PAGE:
Press Release

AFT Statement On 2008 ‘MetLife Survey of the American Teacher'

For Release: 

Wednesday, February 25, 2009

Contact:

George Jackson
202/393-4275
gjackson@aft.org

Today, MetLife released its annual survey of teachers' opinions. This year's report is titled "MetLife Survey of the American Teacher: Past, Present and Future."


WASHINGTON—This year's "Survey of the American Teacher" gives us much to celebrate with respect to how teachers feel about the future of their profession. An overwhelming majority (98 percent) of teachers love to teach. Most educators feel positive about their careers; their schools; the level of support from colleagues; their relationships with parents; and, most important, their students. The AFT always has worked to ensure teachers are respected and appreciated as professionals. The MetLife survey shows that good progress has been made in this regard.

There is still much work to do toward improving education for all students. As the survey points out, teachers in our urban school districts are still far less likely than other teachers to report adequate classroom resources, high-quality academic standards, strong student discipline policies and sufficient parental involvement. These findings reinforce our most recent call for national standards (Feb. 16, in the Washington Post). To improve schools and help students reach those standards, we also must be committed to providing teachers and kids with the supports, and teaching and learning conditions, that are necessary, including a core curriculum, properly aligned assessments, job-embedded professional development, and a safe and orderly environment.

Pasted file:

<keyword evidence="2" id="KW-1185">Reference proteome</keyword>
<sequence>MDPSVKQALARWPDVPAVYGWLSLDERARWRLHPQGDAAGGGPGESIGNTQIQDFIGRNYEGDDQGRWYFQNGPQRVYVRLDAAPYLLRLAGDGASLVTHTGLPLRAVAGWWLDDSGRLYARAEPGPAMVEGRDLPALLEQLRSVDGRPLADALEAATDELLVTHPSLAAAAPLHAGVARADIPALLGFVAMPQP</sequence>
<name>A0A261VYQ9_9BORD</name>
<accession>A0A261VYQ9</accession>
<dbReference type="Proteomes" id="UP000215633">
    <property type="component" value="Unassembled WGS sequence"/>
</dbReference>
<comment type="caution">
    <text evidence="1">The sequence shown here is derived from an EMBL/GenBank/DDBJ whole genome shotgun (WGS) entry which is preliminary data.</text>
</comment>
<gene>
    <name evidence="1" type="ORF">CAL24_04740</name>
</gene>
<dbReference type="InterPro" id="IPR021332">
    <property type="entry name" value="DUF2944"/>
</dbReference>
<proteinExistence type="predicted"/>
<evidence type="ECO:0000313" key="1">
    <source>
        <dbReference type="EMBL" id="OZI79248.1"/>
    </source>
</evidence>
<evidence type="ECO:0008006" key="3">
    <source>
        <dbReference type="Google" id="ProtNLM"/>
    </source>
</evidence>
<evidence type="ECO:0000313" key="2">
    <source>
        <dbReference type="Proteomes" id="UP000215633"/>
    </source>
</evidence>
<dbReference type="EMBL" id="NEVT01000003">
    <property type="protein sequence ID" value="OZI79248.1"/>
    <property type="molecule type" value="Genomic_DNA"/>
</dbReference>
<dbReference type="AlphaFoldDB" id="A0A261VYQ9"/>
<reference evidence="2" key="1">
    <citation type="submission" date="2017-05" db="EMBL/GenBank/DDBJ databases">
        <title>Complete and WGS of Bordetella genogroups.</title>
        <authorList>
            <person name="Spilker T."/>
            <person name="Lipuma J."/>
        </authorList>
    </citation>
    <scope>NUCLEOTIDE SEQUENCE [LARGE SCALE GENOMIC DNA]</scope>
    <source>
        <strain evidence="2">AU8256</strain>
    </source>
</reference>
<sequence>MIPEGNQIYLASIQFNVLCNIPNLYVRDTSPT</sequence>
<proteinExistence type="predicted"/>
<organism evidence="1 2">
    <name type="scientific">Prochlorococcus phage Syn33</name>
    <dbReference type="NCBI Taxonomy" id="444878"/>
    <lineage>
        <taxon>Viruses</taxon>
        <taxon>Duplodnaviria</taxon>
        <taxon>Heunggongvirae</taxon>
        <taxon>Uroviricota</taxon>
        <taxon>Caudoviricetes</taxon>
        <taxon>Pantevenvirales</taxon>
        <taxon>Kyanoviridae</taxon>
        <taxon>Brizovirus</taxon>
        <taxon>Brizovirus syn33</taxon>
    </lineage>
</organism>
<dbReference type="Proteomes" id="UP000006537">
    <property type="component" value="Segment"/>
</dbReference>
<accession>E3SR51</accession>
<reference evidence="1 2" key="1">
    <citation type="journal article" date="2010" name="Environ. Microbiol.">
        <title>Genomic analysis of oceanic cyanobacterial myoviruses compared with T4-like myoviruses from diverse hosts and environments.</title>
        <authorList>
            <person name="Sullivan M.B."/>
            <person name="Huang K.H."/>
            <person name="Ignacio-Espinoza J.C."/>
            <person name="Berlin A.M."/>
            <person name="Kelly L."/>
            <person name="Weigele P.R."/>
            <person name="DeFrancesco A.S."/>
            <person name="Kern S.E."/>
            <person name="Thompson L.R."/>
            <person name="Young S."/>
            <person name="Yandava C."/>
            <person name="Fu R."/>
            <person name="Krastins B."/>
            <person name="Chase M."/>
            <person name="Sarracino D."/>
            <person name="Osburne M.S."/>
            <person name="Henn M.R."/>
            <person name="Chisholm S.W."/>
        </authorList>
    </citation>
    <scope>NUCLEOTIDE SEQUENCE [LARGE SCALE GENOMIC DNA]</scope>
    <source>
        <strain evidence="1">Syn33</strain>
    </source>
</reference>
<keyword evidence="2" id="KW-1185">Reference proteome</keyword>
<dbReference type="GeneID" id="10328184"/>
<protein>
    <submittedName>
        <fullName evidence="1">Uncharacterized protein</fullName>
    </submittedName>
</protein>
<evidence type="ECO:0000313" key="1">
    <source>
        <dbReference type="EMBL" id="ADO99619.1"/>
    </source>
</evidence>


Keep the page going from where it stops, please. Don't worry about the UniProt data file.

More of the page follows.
While the good news reported in the survey is heartening, the continuing disparity in education quality between urban schools and their suburban counterparts should give us pause. We once again thank MetLife for this snapshot of our nation's educators, and for providing another compelling argument for reinvesting in public education.

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The AFT represents 1.6 million pre-K through 12th-grade teachers; paraprofessionals and other school-related personnel; higher education faculty and professional staff; federal, state and local government employees; nurses and healthcare workers; and early childhood educators.